I’ve been writing stories as long as I can remember–I think as long as I could write at all. And for decades, if you’d asked me my dream job, I’d have said, “Writer,” in the same longing voice someone might yearn to be a rock god or movie star.
But for some reason I was convinced I couldn’t write a novel. I don’t know how or when or why I started telling myself that lie, but I believed it.
Until I fell down the rabbit-hole. Which particular rabbit-hole was that? Fanfiction, my dear. Specifically, Buffy the Vampire Slayer fanfic. The slashy kind starring Spike and most of the guys (except Andrew. Please God, not Andrew.). First I read it. A lot of it. And then in November 2008, just when the end of the semester nonsense was beginning to drag me down, I was attacked by a giant plot bunny. I shouldn’t have been surprised, considering the size of the rabbit-hole I’d fallen into.
I wrote my very first fanfic, and it was 118,000 words long.
Okay, I said to myself. So maybe I can write something novel-length. And people even liked it. But I couldn’t possibly write an original novel, right?
I ended up writing a lot more Spike fanfic–as in 126 stories in all. I’m quite proud of some of them, and if you have a yen for the stuff, you can find me on AO3 as whichclothes (warning: I was often not very nice to poor Spike).
A funny thing happened, though. When I was writing that first fanfic in November 2008, I read other people talking about this thing called NaNoWriMo–National Novel Writing Month. I was intrigued. But surely I could never write an original novel at all, let alone in 30 days.
Well, I guess I thought on that for some time. Because in November 2009, I tried my first NaNo. The result? 66,000 words written in less than a month, and my very first novel: Stasis (which will be reissued in a second edition by Dreamspinner Publications in May 2016; I just finished the first round of edits!).
The subsequent Novembers brought Flux and Equipoise, the rest of the trilogy. I had to admit it: I can write a novel. I wrote Good Bones for my 4th NaNo. And I didn’t stop writing after that. I abandoned my poor beleaguered Spike and wrote original fiction in earnest. My 13th novel, Rattlesnake, came out this summer. Thirteen!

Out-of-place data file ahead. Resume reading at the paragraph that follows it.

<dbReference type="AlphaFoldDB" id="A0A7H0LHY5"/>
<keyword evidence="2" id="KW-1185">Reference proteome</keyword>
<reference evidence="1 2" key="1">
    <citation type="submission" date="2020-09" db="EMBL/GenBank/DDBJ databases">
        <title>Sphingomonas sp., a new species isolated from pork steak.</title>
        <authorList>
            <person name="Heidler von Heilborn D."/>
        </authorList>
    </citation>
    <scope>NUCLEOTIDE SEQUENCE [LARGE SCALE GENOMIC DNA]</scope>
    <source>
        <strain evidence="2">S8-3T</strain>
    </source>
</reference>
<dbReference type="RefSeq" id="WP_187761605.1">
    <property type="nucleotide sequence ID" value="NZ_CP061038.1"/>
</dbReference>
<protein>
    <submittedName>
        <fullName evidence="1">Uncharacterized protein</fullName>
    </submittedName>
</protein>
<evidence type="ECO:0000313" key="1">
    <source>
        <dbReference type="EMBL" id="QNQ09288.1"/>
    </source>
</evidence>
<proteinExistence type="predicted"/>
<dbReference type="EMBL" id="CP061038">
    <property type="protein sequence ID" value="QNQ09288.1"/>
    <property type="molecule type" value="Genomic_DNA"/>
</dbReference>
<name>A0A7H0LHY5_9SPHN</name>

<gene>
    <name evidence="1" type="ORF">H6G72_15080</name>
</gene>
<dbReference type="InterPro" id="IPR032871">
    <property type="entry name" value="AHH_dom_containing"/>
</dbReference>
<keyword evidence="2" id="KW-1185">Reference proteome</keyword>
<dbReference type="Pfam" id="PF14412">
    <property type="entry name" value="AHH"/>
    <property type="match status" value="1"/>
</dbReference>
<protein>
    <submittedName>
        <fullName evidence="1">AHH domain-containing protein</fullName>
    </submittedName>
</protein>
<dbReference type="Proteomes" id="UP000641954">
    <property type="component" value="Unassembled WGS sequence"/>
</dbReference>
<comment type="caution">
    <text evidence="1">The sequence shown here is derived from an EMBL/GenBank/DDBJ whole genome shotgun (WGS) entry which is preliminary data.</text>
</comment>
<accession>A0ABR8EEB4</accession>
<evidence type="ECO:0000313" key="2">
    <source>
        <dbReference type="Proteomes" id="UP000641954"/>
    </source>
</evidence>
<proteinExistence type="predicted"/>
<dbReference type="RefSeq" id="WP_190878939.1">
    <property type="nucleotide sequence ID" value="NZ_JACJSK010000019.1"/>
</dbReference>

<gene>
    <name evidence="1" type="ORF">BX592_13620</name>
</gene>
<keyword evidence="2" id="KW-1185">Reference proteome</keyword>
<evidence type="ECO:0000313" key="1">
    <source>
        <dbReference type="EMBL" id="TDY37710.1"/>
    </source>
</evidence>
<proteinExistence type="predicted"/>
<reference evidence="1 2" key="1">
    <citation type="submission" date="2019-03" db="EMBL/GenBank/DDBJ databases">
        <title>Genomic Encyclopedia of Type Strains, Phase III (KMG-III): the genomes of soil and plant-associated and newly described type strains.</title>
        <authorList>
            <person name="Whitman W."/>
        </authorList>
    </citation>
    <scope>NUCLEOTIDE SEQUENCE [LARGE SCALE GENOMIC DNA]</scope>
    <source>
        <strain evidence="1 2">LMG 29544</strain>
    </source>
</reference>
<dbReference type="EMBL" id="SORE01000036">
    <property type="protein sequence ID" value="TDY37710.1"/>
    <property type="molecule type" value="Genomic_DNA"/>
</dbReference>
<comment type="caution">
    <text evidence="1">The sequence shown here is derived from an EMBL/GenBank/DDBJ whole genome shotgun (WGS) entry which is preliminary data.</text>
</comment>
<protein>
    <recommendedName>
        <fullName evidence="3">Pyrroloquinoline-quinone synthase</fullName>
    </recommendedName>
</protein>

I’m not doing NaNo anymore. It doesn’t fit my writing schedule very well–I’m currently about 15K into a novel. And I don’t need it anymore to prove a point to myself or to give me incentive to write.
But God, I really appreciate what NaNo did for me. How it taught me to dump a stupid old lie.
And you know what? This year, both my daughters are NaNoing.
8 thoughts on “Why I’m Not Doing NaNo”
Sad you won’t be on Nano (I’ve buddied you on there) but I’m glad it got you charged up and writing. I can only hope it will do the same for me.
Love your books, Kim. Keep on writing.
Thanks so much! Best of luck with your NaNoing!
Thanks, Kim, Nano is going well though still convinced I can’t tell a story yet. I can write down a lot of words but…
Neat to see how you learned to write (I do love your writing) through fanfic. I am assuming that’s how you learnt to do your thing.
Congrats on the good NaNo progress!
I’d been writing for years before I discovered fanfic, but fanfic really polished my skills and gave me confidence.
Thanks so much.
Neat to hear the fanfic helped. Maybe I’ll have to take it up because there is Sterek to consider, among others.
I know Sterek is very popular. 🙂
Are there going to be any major changes made to the Stasis trilogy? In other words—for those of us who already have a copy, with the new version be different enough to warrant a purchase? (I should add I really enjoyed those books! For all practical purposes, they were my introduction to gay fantasy fiction.)
What a lovely thing to say–thank you!
No major changes, I don’t think. I just finished the first round of edits on Stasis, and although there are a few minor substantive changes, the biggest difference is the editing. I don’t think there’s any reason to buy the new editions if you already own the originals.